World Cat For Genealogy (With Screenshots)

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Hey Librarians! Have you introduced your local genealogists to WorldCat? WorldCat can be a veritable treasure trove of information for the genealogist. Learn how you can use WorldCat to identify …

Hey Librarians! Have you introduced your local genealogists to WorldCat? WorldCat can be a veritable treasure trove of information for the genealogist. Learn how you can use WorldCat to identify family and local histories, church records, obituary indexes, and more -- even if the library that owns them is half a continent away. Your local genealogists will love you for it!

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  • 1. Find Your Family in WorldCat: Using WorldCat for Genealogical Research Susan Knisely Online Services Librarian Nebraska Library Commission May 18, 2007
  • 2. Why WorldCat?
    • WorldCat contains over 84 million records describing material owned by libraries around the world.
    • Records describe:
      • material in over 470 languages
      • material dating back to 1,000 B.C.
      • material owned by all types of libraries, including historical society , museum , and archive libraries if they catalog with OCLC.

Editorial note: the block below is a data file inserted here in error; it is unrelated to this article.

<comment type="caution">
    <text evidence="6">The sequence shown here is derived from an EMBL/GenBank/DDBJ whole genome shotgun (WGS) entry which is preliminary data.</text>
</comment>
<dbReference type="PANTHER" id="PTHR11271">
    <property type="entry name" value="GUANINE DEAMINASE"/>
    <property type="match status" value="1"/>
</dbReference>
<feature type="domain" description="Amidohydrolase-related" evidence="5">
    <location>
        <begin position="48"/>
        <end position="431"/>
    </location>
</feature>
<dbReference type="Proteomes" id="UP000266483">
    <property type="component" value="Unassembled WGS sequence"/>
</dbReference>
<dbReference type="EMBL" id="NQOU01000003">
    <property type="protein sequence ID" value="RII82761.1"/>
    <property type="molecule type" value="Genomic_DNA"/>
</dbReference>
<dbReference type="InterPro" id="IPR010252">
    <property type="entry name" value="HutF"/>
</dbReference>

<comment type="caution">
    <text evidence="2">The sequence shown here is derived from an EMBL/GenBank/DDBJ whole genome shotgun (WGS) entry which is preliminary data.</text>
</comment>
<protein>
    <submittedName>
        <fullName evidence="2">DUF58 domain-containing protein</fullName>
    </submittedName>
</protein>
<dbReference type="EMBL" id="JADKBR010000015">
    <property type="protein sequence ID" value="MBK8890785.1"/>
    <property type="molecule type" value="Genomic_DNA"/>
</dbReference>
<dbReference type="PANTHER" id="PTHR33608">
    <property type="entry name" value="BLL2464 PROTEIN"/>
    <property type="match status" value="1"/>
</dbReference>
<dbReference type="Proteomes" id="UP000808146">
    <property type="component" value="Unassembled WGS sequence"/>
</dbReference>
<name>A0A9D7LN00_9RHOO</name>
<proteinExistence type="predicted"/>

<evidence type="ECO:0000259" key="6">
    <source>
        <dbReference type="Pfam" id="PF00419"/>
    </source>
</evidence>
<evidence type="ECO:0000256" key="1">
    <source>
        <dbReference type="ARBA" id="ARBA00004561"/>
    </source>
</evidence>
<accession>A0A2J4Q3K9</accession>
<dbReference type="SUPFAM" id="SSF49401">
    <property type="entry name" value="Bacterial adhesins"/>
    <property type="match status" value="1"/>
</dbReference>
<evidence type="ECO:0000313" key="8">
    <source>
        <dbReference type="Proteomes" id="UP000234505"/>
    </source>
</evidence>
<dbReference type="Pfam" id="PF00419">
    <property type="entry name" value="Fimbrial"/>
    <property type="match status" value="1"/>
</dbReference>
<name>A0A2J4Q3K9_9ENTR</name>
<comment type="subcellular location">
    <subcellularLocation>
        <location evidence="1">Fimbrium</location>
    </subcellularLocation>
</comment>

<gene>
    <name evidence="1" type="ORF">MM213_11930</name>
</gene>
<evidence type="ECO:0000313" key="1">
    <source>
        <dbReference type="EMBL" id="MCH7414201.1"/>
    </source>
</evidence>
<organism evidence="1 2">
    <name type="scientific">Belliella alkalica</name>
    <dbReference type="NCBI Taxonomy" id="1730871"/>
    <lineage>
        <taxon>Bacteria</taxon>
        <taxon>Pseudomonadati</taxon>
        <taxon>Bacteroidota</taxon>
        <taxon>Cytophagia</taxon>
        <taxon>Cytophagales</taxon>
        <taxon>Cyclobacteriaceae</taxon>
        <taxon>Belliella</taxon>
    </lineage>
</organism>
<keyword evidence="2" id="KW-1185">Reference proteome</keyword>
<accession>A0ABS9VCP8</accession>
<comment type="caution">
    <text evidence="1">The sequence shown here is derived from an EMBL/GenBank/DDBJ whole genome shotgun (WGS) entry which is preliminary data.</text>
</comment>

• WorldCat allows searchers to not only discover potentially valuable resources, but also identify libraries that own them.
  • 3. Types of genealogical material included in WorldCat
    • Account books
    • Autobiographies
    • Cemetery records
    • Church histories and records
    • Civil War and other military records
    • Company information—catalogs, archives, etc.
    • Diaries and journals
    • Family Bibles
    • Family papers
    • Historic newspapers
    • Historic photographs—including digitized ones
    • Indexes to burial records
    • Indexes to births, marriages and deaths
    • Indexes to obituaries and wills
    • Interviews and oral histories
    • Manuscripts from archives
    • Oral histories
    • Pictures
    • Probate records
    • Town histories
  • 4. How to Access WorldCat
    • Login through NebraskAccess:
    • Go to www.nlc.state.ne.us/nebraskaccess and click on the Login icon
    • Login with NebraskAccess password or NE driver’s license number
    • Click on Books (WorldCat)
  • 5. Helpful Hint: Be Systematic!
    • Keep track of the searches you’ve already performed, so you won’t repeat them.
    • When new search terms or strategies occur to you mid-search, write them down and plan to come back to them later. Otherwise you’ll be tempted to abandon your current search in favor of the new lead.
  • 6. Starting Points
    • Family name
    • Geographic location
    • Ethnicity
    • Occupation
    • Organizations
    • Religion / Church
  • 7. Family Name Searches
    • Type in the family name, followed by the word family, and enclose in quotes
      • Example: “delashmutt family”